Now I could sit down and write out all of the crazy stories of my time here. But I could be typing for hours if I did that. Instead, I’m just going to tell you the main lessons I’ve learned while I’ve been a college student. These are universal lessons, not just unique to Penn State. So hopefully anyone out there reading this can relate, even if you went to Texas, Florida, Bama, Slippery Rock, Robert Morris, or some small branch campus.

#1: Embrace the crappy freshman lifestyle

Listen, no one is pretending dorm life is glamorous. Freshman dorms are usually cramped, dirty, and loud. But you know what? Most of the time, that’s where you make some of your best friends. You’re all in it together, so just embrace the s**tshow that is freshman dorms. You’re going to see some of the rowdiest, sad, and gross things in your life. And yet, those are the things you’re going to talk about once you’re about to graduate.

“You guys remember the time (insert name here) came back drunk, wet his bed, and tried to dry his sheets by putting them in the microwave?”*

“What about the time we walked into the bathroom and saw (insert name here) completely naked with his leg hacked up on the sink while he was shaving his legs, shaving cream and all?”*

“Or that morning we threw snowballs at (insert name here) while he was sleeping, and his response was to drunkenly pick up is roommate’s Brita filter and launch it at the wall, waking up the entire floor?”*

*True stories, from my experience

The kids I still consider my best friends are the ones I met in the freshman dorms. So embrace it, and don’t complain about it.

#2: Employers don’t see your grades

Don’t get me wrong, I worked very hard in school. Because of that, I ended up in a career that I’m going to love. But I can still get behind the whole “C’s get Degrees” mindset. You know why? Because the only things that actually matter are that diploma and how you communicate with people. So instead of studying for a whole week ahead of your gen ed midterm, go outside and crack a beer. Go play a round of golf. Watch “Dead Snow” on Netflix with your roommates. Because at the end of the day, employers won’t see your GPA on a resume (unless you’re an idiot and put it on there). Relax, and don’t stress non-stop about your grades (as long as you actually graduate in time).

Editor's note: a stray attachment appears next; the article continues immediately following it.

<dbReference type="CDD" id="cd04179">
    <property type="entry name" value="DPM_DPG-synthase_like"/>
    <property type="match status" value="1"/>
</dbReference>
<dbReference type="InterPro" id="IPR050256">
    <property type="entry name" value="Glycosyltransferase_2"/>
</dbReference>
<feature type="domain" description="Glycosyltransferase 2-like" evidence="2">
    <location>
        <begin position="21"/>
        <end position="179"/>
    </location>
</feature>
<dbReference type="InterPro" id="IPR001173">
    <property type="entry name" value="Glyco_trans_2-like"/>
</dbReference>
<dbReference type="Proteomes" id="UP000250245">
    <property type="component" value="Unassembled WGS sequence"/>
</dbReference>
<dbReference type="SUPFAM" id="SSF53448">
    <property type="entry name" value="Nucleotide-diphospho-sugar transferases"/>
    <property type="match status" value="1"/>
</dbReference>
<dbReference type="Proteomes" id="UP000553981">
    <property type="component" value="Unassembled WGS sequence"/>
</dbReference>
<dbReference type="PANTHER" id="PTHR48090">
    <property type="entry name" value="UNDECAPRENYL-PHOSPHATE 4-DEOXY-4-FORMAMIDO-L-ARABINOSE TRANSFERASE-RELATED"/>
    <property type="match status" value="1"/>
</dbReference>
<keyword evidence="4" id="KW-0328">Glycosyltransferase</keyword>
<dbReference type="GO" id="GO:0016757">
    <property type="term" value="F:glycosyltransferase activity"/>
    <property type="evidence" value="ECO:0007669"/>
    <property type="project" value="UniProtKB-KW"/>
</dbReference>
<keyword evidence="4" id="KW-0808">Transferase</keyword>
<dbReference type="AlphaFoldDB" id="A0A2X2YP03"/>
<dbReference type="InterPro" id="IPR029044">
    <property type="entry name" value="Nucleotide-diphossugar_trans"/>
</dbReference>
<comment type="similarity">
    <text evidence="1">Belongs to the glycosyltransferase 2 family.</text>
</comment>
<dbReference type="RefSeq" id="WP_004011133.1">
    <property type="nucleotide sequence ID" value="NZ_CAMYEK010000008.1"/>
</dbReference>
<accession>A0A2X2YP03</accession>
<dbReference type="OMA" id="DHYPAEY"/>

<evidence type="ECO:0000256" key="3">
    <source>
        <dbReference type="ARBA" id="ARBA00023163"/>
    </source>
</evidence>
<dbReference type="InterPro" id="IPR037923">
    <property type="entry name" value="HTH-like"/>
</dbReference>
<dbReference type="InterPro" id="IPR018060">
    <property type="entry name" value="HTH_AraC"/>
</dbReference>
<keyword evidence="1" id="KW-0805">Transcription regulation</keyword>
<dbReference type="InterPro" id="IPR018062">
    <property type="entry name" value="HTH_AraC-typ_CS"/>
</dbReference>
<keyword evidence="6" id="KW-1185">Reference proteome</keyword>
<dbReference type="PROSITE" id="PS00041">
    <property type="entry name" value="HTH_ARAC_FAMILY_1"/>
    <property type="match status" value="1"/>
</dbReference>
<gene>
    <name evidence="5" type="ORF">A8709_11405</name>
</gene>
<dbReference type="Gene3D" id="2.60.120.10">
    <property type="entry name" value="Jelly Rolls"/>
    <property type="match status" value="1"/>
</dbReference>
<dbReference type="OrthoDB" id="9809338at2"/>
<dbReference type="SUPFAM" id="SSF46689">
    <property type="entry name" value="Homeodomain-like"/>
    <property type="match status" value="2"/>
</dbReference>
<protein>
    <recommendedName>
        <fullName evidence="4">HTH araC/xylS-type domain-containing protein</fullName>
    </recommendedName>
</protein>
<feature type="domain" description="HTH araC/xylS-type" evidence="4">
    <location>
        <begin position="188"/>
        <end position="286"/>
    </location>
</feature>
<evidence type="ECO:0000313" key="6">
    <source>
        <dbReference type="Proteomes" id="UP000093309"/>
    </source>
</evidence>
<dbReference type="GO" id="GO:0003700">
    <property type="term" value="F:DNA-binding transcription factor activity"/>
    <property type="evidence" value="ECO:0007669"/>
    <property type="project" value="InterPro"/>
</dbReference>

#3: Do your best to not say “No” to things

This is one I’ve had struggles with myself. There are definitely times where you’ll feel tired and won’t want to go out with the boys. But, speaking from experience, you regret the nights you missed out on more than the nights you said “F**k it, let’s go”. One of my best decisions in college was a last minute one. Back in 2016, when Penn State made it to the Big Ten Championship, me and my roommates bought tickets for the game in Indianapolis. It probably wasn’t the smartest decision making the 10-hour drive to Indy (and back), considering we had an entire project due the following Monday. But we went anyway, and it resulted in one of the best moments of my life.